The Patchwork Girl of Oz [Illustrated] Kindle Edition
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- ASIN : B0088DZTQG
- Publisher : Eltanin Publishing (January 21, 2014)
- Publication date : January 21, 2014
- Language : English
- File size : 10533 KB
- Simultaneous device usage : Unlimited
- Text-to-Speech : Enabled
- Screen Reader : Supported
- Enhanced typesetting : Enabled
- X-Ray : Not Enabled
- Word Wise : Enabled
- Print length : 294 pages
- Lending : Enabled
- Best Sellers Rank: #1,673,054 in Kindle Store (See Top 100 in Kindle Store)
- Customer Reviews:
Top reviews from the United States
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I absolutely loved The Patchwork Girl of Oz. The story is so fun and engaging it’s hard to believe it was written over 100 years ago. Even though it is the seventh book set in the land of Oz, I did not feel like I was missing anything having only read The Wonderful Wizard of Oz before. I am sure this lovely book would be enjoyed greatly by old and young alike. (And, bonus, this Kindle version is formatted beautifully – something that doesn’t always happen with classics.)
Text to speech works, which is great for children and the vision impaired.
Baum wrote a great many other fairytales, but none were as popular as his Oz books, and by 1913 he was obliged to resume the Oz series. He did so with THE PATCHWORK GIRL OF OZ, seventh novel in the Oz series, which he later said was among the favorites of his various works. In this particular story, Ojo the Unlucky and his Unc Nunkie are obliged to leave their isolated home and make their way to Unc Nunkie's friend, Dr. Pipt, the creator of the fabulous powder of life, which brought to life Jack Pumpkinhead, the saw horse, and the flying gump in THE MARVELOUS LAND OF OZ. Dr. Pipt has made more of the powder, and has already brought to life a glass cat; now he plans to bring to life a life-size rag doll made of a patchwork quilt, to be a housemaid to his wife. But at the moment the rag doll is brought to life, an accident turns both Unc Nunkie and Dr. Pipt's wife into marble statues, and Dr. Pipt sends Ojo the Unlucky in search of the ingredients for a spell that will return them to life.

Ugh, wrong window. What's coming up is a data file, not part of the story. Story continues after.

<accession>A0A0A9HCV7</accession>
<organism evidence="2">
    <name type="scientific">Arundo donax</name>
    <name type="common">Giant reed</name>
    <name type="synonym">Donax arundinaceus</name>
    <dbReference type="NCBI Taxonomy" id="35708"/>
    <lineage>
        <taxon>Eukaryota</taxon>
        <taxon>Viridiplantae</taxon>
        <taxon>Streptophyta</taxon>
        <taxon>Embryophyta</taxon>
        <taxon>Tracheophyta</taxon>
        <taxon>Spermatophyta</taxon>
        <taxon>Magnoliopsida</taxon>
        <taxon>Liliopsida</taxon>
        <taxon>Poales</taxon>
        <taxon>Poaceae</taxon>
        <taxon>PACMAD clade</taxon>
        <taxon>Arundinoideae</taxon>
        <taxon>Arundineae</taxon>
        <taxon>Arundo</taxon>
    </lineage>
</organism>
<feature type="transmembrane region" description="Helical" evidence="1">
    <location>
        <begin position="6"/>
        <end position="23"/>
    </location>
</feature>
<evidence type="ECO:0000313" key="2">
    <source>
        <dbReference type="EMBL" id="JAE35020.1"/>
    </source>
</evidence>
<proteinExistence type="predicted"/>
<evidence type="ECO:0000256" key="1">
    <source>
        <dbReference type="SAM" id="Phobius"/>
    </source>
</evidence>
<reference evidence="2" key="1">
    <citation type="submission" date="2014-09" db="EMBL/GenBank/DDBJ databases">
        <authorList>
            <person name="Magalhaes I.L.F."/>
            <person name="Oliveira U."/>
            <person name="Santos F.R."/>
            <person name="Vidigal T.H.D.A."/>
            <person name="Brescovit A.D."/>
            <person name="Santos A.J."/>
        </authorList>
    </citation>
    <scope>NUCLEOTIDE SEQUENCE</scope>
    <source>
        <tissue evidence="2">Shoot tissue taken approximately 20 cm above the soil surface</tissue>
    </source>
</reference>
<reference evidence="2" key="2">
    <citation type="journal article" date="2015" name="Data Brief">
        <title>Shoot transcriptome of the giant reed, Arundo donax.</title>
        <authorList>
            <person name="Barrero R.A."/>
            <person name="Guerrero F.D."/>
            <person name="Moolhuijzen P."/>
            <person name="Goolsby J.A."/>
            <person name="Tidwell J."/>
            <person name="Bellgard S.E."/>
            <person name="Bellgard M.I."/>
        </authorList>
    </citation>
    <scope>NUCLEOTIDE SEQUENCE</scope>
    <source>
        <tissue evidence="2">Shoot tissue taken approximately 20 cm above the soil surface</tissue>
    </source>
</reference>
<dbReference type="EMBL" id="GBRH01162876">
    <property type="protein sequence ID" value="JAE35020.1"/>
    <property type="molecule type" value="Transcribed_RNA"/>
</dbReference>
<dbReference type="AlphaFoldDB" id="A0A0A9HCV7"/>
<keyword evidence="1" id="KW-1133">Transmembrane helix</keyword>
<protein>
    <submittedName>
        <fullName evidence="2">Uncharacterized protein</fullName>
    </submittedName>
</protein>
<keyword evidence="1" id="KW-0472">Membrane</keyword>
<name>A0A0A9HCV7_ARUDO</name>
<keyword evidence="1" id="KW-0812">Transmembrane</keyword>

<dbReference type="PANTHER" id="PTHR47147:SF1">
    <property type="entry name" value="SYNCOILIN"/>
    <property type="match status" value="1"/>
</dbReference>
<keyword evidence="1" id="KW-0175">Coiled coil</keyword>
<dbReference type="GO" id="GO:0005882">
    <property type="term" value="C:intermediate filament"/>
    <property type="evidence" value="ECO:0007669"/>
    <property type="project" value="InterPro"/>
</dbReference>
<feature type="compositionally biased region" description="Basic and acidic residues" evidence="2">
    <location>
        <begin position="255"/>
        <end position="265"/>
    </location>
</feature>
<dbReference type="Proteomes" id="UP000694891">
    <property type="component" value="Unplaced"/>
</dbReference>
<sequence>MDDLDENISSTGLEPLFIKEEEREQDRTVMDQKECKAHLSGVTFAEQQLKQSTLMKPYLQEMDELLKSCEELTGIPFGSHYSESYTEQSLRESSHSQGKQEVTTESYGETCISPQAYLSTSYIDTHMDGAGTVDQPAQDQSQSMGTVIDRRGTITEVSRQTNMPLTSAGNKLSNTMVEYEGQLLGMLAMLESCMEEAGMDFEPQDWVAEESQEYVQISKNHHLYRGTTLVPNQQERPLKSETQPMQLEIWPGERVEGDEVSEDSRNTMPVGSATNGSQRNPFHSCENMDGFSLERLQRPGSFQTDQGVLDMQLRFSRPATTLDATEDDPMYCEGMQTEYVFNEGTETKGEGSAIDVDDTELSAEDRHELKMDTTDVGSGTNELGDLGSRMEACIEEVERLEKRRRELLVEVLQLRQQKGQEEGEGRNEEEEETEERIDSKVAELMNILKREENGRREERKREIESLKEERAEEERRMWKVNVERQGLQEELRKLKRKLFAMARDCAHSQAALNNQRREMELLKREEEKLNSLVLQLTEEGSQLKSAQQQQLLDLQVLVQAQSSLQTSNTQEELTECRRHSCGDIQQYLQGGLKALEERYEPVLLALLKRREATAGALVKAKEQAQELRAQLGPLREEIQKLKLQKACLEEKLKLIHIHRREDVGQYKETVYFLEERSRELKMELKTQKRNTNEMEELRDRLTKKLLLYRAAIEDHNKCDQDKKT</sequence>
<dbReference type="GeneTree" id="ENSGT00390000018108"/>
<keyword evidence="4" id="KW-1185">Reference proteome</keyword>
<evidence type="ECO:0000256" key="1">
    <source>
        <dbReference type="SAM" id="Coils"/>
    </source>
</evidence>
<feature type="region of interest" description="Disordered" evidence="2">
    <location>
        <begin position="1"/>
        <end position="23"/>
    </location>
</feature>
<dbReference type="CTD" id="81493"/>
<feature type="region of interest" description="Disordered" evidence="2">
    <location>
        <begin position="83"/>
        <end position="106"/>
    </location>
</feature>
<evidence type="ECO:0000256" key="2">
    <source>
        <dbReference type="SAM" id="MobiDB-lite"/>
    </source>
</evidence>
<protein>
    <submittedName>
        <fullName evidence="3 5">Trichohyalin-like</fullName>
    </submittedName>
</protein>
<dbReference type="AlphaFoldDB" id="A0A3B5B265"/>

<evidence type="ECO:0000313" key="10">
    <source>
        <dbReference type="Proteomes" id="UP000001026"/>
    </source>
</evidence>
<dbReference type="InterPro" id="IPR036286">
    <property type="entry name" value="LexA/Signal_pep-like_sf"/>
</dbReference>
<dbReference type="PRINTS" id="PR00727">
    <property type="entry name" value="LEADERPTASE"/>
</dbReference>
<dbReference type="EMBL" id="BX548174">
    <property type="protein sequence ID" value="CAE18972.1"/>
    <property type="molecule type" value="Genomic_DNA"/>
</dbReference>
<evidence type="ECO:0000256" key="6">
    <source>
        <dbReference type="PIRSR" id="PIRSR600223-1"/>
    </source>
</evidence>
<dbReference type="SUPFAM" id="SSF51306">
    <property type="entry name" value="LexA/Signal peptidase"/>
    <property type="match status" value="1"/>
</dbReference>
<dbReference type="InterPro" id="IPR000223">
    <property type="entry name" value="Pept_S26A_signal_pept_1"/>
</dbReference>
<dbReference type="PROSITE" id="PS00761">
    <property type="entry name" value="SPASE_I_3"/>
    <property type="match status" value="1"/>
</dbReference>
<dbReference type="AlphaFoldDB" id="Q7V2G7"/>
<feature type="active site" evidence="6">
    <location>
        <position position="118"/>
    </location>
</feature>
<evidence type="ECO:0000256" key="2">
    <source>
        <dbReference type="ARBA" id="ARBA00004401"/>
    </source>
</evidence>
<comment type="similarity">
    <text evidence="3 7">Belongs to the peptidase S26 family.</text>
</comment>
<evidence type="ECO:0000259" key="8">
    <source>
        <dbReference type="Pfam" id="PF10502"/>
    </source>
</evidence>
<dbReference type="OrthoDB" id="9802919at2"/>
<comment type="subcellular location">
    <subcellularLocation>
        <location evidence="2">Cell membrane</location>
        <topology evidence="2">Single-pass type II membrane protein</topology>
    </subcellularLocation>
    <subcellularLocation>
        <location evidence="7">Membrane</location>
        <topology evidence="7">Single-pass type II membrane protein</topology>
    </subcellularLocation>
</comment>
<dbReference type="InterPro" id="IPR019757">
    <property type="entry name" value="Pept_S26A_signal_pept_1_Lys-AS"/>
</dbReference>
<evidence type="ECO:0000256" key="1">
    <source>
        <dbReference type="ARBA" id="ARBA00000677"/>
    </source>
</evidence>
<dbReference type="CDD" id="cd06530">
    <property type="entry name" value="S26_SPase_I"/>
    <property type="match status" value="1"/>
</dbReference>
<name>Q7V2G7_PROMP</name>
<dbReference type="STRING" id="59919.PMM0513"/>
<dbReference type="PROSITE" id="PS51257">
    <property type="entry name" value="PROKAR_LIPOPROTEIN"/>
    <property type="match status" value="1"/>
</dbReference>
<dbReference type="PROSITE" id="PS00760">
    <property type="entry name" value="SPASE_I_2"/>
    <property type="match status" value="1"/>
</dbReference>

Ojo is accompanied by the glass cat and the patchwork girl, who uses the name Scraps, and they have numerous adventures in their efforts to collect the various ingredients, including encounters with the Shaggy Man, a giant porcupine, and the discovery of the Woozy, one of the most exotic animals in Oz. Although Baum falls back upon his habit of episodic writing, the characters are brilliantly created, Scraps is a delight, and the resulting work is at the forefront of Baum's Oz novels. Recommended for Oz fans both young and old.
GFT, Amazon Reviewer